I’m not saying Ozz had been monitoring my internet search history, but that advert title was too much of a coincidence. It looked beyond perfect, 11-year-old me was having a complete crisis at the thought of it. HKS 2.8-litre engine, T04Z single turbo, Volk TE37 wheels and 650bhp.
Aside from a slightly enthusiastic Voltex wing and BRIDE bucket seat which my fat western thighs couldn’t fit in, this R34 was the epitome of my dream R34 GT-R. It even ran a Top Secret front bumper (probably the best aftermarket option after Nismo Z-Tune).
For once I’d actually picked a good one. Of course, I didn’t drive it before buying it. Why change the habit of a lifetime?
In the months following the purchase, I drove the R34 as much as humanly possible – come rain or shine. I had no interest in tucking it away while studying worldwide values; if it had 650bhp, I was going to use 650bhp whether that was going to the shops or heading to the Nürburgring.
Full boost, all the time, here’s a car that’s begging to be used.
Unfortunately, I should’ve probably ignored this slightly care-free attitude for a few of the 3000+ miles I racked up, as I now find myself in the middle of rebuilding its engine for the second time after a bit of bad luck and a whole lot of enthusiastic driving.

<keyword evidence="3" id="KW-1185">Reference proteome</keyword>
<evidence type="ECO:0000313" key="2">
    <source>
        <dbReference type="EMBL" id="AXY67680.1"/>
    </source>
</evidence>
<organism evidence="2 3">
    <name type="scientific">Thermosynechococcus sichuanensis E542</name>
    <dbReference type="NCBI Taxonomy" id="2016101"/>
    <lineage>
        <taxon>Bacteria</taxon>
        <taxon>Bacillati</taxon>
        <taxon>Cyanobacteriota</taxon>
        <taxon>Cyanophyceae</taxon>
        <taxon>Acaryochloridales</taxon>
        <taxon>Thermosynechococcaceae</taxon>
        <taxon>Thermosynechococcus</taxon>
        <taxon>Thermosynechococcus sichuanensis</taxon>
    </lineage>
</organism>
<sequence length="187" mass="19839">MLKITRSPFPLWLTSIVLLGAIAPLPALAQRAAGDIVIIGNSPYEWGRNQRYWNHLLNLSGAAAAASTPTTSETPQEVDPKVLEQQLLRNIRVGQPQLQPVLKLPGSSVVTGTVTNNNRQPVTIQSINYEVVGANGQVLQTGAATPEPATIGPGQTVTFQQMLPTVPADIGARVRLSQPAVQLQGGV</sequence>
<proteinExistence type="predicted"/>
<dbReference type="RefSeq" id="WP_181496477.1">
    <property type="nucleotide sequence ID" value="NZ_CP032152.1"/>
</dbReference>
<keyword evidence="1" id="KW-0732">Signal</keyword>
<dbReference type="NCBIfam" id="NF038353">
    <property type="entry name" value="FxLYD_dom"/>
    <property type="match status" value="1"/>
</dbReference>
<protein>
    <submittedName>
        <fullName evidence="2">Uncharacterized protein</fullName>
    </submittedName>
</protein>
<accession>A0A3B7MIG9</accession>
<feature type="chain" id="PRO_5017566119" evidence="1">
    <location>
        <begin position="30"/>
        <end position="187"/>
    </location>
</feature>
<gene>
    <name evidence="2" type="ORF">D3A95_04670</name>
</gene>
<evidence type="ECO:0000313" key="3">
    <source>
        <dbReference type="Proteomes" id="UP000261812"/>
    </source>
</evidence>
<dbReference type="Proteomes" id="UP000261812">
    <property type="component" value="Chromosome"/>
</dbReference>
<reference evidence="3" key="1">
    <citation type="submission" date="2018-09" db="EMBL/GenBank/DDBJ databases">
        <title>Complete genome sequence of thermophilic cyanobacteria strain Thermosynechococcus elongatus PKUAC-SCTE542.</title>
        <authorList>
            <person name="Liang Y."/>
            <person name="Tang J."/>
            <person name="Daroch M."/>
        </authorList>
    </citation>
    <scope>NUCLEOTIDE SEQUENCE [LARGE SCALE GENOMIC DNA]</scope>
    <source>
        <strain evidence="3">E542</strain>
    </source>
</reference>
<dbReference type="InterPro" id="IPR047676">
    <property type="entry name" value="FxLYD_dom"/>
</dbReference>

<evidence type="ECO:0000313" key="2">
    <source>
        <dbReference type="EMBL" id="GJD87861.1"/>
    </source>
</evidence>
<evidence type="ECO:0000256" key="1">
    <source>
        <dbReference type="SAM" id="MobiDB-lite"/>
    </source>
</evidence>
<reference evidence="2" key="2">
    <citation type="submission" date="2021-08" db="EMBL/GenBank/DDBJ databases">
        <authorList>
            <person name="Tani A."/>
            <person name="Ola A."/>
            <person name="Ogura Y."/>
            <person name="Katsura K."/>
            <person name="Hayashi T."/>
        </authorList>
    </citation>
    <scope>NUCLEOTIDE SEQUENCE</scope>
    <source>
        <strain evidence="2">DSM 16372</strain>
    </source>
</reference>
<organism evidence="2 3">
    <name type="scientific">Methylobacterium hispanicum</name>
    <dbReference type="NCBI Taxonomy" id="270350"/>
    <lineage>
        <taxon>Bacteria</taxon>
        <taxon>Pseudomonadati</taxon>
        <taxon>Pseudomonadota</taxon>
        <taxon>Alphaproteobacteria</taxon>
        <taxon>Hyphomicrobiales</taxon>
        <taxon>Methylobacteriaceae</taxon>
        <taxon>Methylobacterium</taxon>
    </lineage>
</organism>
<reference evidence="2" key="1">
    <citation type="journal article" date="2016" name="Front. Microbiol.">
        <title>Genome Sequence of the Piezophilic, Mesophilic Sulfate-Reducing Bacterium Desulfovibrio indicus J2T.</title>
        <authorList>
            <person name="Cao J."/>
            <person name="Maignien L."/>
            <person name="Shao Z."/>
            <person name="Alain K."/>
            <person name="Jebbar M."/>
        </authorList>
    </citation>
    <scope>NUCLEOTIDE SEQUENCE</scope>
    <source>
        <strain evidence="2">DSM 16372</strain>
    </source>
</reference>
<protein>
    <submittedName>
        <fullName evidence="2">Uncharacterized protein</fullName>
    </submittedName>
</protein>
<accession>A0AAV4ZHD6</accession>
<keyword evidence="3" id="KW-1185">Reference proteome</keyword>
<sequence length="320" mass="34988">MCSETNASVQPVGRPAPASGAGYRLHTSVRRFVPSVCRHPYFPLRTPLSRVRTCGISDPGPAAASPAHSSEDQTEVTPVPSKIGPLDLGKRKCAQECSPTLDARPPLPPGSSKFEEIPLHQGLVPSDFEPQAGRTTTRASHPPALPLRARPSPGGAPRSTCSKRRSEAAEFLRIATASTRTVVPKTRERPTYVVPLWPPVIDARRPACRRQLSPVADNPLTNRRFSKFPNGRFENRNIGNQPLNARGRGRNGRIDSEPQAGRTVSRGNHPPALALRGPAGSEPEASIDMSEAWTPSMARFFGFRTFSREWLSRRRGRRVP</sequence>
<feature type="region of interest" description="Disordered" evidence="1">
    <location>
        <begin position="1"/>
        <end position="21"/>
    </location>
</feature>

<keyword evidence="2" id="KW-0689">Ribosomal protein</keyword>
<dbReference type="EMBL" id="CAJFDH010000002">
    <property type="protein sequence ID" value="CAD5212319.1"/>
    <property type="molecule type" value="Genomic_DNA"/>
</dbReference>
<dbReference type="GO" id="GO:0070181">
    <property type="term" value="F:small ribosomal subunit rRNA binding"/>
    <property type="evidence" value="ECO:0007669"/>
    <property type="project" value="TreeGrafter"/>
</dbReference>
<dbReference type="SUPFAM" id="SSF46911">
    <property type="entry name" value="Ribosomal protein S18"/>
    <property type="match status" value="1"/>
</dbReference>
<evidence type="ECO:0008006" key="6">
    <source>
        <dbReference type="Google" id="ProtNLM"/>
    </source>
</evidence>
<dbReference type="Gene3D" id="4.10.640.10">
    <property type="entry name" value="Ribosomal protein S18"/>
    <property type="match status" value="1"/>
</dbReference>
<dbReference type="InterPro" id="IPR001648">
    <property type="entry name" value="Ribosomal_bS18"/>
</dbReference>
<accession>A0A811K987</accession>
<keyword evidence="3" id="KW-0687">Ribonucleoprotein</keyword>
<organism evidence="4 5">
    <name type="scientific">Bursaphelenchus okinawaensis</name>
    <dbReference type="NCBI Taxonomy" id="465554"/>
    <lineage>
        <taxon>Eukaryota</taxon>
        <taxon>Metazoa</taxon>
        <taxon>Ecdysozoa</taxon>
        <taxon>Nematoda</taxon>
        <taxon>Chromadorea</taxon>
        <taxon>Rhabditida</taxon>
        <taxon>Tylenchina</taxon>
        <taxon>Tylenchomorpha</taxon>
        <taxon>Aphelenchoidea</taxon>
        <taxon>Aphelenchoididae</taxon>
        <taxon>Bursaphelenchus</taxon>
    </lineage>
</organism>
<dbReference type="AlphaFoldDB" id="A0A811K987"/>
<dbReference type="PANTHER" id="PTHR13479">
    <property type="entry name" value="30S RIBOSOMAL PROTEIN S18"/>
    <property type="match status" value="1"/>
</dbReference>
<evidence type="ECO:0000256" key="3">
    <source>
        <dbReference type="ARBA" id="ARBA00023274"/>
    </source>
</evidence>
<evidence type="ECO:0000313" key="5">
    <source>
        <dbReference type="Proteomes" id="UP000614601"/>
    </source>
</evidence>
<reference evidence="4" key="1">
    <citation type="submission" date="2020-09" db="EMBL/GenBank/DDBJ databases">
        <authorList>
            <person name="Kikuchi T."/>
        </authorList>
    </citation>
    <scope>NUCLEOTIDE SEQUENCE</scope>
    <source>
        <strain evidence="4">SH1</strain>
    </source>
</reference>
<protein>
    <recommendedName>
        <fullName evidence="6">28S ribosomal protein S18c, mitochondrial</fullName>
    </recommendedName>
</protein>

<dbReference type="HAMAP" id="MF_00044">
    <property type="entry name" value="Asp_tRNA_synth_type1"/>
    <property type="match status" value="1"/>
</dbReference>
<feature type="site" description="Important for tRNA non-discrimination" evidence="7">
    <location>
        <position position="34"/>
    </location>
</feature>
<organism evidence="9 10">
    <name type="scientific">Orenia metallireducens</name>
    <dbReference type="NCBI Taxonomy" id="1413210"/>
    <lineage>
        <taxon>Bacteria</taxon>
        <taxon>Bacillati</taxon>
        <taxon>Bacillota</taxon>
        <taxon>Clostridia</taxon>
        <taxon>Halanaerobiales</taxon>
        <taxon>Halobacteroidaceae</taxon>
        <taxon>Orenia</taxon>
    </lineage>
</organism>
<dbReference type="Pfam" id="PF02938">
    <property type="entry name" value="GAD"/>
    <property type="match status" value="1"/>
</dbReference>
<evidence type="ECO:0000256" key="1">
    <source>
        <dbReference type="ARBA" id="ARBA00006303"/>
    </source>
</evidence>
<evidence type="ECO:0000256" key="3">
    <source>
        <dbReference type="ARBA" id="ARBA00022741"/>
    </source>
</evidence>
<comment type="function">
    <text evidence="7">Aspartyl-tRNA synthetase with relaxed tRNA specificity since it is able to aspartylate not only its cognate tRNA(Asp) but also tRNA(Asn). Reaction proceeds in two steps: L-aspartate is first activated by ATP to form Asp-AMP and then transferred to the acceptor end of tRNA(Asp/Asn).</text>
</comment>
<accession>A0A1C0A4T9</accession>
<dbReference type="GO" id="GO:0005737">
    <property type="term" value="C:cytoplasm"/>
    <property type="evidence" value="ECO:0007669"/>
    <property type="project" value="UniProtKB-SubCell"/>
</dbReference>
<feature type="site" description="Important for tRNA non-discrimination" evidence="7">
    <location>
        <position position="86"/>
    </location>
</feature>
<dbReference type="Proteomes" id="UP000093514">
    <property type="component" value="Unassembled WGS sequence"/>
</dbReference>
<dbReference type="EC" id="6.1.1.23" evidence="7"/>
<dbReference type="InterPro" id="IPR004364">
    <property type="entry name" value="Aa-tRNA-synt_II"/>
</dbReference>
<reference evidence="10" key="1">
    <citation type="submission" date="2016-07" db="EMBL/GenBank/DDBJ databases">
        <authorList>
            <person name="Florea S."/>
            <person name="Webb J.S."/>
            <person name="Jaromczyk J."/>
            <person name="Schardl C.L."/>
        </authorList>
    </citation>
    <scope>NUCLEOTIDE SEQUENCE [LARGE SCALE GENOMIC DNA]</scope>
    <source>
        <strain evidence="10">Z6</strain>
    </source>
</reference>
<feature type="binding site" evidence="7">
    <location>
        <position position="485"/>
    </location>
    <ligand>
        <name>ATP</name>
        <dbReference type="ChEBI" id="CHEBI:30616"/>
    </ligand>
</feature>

You know what? I’d still choose that approach over a garage queen any day of the week, even if my bank balance screams otherwise.
But we’ll save that story for next time.
Project GT-R – Initial spec (from April 2018 purchase)
HKS 2.8 Step 2 stroker kit, HKS Oil pump, Trust sump extension, HKS crank damper pulley kit, HKS 1.2mm metal head gasket kit, HKS Step 2 cam shafts, HKS valve springs, HKS T04z Single Turbo, HKS manifold, HKS External wastegate, HKS air filter, HKS intake pipe, HKS intercooler piping kit, Nismo Bearings, Early cast iron RB26 block used for build, Dummy head block bored, Full Stage catch tank, Full Stage custom titanium exhaust, Samco radiator hoses, Nismo engine mounts, ARC engine oil cooler kit, Full Stage Aluminium radiator, ARC transmission oil cooler kit, ARC diff cooler, Sard coolant air separator tank, Full Stage swirl pot setup, SARD fuel pressure regulator, Sard 800cc injectors, JUN fuel rail, Nismo twin fuel pumps, HKS F Con vV-Pro Gold, HKS boost controller
ATS Carbon rear LSD 1.5way, ATS Carbon front LSD 1.5way, Omega diff oil, ATS carbon twin plate clutch, Omega transmission oil, Brembo 8 pot monoblock brake callipers front, Brembo 4 pot callipers rear, Floating rotors front and rear
Crux coilover kit, Ikeya Formula arms, Auto Select front strut brace
Wheels & Tyres
18×10.5in ET15 Volk Racing TE37 alloy, Toyo R888r 275-35-18 track tyres
Nismo LED tail lights, carbon bonnet painted body colour, Nismo clear indicators, Ganador wing mirrors, Top Secret front bumper and carbon undertray, Nismo side skirts/spats, carbon R34 GT-R spoiler (with extended wing stands)
Recaro Pole Position bucket seat, Nismo shift knob, DEFI gauges x 6, Cusco roll cage